Part 10: Vertically Suspended Pump Installation Tips
We have discussed how upgrading your pumps with Vespel® CR-6100 helps to eliminate pump seizures, allowing you to reduce wear ring clearance, which improves pump efficiency and improves pump reliability by increasing the Lomakin Effect in the pump.
Quality repair and installation practices are an essential counterpart to the success of upgrading pumps with Vespel® CR-6100. This is true of all pump types–horizontal and vertical. When you are finished with the overhaul, the rotor should turn freely.
Vertically suspended pumps with their multiple fits and pilots require some additional consideration. To ensure the best possible results in these pumps, below are some tips which have been passed on to us from our customers.
Mechanical Alignment of Pump Components
Multi-stage vertical pumps pose a challenge for the shop performing the overhaul because there are multiple fits and pilots. Keeping the whole pump assembly concentric and square will give you the best results with your upgrade.
Good practices should be followed from the machine shop through the final alignment in the field.
In the machine shop:
- Ensure all pilot fits within the pump are 0.002″ (0.05 mm) or better.
- Ensure all mating faces of assembly elements are square.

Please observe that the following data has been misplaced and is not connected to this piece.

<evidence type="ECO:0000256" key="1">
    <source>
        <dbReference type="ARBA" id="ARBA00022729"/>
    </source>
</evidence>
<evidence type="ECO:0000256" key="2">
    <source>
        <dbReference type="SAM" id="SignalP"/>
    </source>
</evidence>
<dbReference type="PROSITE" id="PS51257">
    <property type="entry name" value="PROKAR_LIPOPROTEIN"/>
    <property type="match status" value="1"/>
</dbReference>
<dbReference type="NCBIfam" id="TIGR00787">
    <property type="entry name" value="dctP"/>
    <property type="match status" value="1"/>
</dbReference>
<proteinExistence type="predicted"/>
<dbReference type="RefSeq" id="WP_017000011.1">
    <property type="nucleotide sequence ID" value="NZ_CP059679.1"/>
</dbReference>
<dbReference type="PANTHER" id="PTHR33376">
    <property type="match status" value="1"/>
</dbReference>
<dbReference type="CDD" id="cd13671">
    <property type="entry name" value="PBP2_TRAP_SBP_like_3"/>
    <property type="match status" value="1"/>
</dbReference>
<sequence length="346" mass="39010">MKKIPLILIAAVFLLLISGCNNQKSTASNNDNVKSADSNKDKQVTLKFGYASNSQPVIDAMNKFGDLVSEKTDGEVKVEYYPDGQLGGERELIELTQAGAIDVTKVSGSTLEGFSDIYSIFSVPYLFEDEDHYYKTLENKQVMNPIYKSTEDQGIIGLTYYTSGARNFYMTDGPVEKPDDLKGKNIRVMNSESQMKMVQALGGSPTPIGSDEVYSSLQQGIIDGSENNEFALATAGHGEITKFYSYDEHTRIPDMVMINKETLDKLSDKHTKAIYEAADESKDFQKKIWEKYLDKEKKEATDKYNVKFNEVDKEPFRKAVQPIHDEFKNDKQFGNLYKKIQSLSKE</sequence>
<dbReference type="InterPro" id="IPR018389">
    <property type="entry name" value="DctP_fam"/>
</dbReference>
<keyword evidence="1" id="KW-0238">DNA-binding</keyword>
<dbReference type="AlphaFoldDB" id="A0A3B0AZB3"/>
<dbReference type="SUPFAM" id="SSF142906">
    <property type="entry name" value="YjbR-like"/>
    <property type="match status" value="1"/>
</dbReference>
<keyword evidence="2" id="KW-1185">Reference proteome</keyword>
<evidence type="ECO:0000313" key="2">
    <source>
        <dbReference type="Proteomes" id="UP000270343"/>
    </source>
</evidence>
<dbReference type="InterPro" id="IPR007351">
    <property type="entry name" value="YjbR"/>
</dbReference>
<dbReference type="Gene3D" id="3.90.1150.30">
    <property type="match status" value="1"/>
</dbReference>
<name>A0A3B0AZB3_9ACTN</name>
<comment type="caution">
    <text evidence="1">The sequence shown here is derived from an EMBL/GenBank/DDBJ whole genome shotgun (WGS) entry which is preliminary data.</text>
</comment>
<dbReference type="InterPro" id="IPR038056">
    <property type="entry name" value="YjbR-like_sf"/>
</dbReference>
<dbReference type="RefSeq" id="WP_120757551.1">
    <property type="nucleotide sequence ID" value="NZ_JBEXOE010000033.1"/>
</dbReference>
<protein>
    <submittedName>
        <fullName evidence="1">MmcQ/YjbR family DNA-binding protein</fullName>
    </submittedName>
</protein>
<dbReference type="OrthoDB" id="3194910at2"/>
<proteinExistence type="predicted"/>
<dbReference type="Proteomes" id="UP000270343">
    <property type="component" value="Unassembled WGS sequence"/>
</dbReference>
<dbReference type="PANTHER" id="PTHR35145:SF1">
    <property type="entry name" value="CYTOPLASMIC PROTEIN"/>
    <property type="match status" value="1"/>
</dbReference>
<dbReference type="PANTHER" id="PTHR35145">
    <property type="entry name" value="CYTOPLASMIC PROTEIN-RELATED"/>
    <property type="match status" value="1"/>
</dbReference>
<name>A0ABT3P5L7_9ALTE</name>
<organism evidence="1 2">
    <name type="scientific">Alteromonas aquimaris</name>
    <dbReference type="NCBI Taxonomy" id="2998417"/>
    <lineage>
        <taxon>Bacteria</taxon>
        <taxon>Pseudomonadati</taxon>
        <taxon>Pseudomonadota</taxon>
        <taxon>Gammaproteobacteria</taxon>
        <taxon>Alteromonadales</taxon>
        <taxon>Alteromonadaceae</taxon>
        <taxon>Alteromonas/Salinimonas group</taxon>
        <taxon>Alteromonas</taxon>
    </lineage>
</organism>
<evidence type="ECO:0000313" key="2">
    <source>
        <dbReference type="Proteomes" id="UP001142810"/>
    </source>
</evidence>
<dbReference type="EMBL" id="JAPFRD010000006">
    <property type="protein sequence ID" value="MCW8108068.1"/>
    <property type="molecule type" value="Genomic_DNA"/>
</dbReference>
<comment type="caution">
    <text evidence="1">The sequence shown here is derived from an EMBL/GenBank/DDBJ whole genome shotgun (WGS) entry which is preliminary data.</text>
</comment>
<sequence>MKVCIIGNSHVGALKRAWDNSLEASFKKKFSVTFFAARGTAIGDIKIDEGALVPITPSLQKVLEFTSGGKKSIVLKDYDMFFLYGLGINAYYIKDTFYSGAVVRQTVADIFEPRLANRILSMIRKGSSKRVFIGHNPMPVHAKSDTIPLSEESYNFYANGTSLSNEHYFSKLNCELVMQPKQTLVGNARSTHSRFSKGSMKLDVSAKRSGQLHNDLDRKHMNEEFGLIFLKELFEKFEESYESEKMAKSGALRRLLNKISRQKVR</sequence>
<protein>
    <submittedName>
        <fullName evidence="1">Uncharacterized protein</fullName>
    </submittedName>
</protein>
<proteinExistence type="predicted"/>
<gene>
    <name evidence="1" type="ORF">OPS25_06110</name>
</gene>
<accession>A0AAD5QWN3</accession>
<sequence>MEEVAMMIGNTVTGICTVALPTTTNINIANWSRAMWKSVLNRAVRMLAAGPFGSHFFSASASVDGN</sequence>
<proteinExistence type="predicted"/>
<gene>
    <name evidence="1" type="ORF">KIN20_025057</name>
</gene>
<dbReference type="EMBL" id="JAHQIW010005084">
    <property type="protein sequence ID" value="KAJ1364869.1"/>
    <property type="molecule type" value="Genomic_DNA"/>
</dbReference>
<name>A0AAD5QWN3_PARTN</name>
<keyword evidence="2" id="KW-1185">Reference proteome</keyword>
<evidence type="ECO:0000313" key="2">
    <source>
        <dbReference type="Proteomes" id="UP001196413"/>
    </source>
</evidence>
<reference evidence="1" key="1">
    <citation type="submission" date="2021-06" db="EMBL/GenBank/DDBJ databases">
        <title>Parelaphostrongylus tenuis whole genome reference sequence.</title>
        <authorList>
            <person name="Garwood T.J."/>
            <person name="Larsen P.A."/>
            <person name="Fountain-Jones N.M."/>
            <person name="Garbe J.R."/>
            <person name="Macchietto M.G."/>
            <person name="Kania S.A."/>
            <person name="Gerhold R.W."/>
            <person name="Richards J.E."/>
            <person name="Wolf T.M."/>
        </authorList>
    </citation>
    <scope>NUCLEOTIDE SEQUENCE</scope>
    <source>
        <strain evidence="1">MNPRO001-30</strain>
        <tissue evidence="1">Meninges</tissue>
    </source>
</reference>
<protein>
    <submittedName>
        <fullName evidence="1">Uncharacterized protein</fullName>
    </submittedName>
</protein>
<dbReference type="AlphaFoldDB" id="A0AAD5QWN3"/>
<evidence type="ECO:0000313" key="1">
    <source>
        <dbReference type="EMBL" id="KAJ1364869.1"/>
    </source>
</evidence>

- If possible, assemble the pump in a vertical position.
- Install Vespel® CR-6100 shaft bearings, bowl bearings, and wear rings, then final machine with the lathe indexed to the pilot fit of the part-this will ensure all bores at wear interfaces are concentric within the assembly. (Alternatively, all wear part fits can be machined concentric to the pilot fits prior to the installation of the Vespel® CR-6100 components.)
- Install the Vespel® CR-6100 shaft bearings with the same clearance as the original design for the pump. If the original clearance is not available, See Table 3a (imperial) or 3b (metric) in the Boulden Installation Guide for recommended minimum clearances for vertically suspended pump shaft bearings.
- When the assembly is complete, make sure the rotor turns freely within the pump with no hard rubs. If there are hard rubs, disassemble, try to find the source of the rub and correct the concentricity of the misaligned component. If clearances are very tight, consider a slight increase of the bushing clearance and re-check to make sure there is no hard rub.
- Our recommended clearance for Vespel® CR-6100 wear rings in vertically suspended pumps is the shaft bushing clearance plus 0.002″ (0.05 mm) or 50% of the API minimum clearance for metal parts-whichever is larger.
- If the pump is operating in very cold liquid (temperature below 0 C), increase the clearance at the shaft bearings by 0.002″ (0.05 mm) above the minimum values shown in table 3a or 3b.
In the field: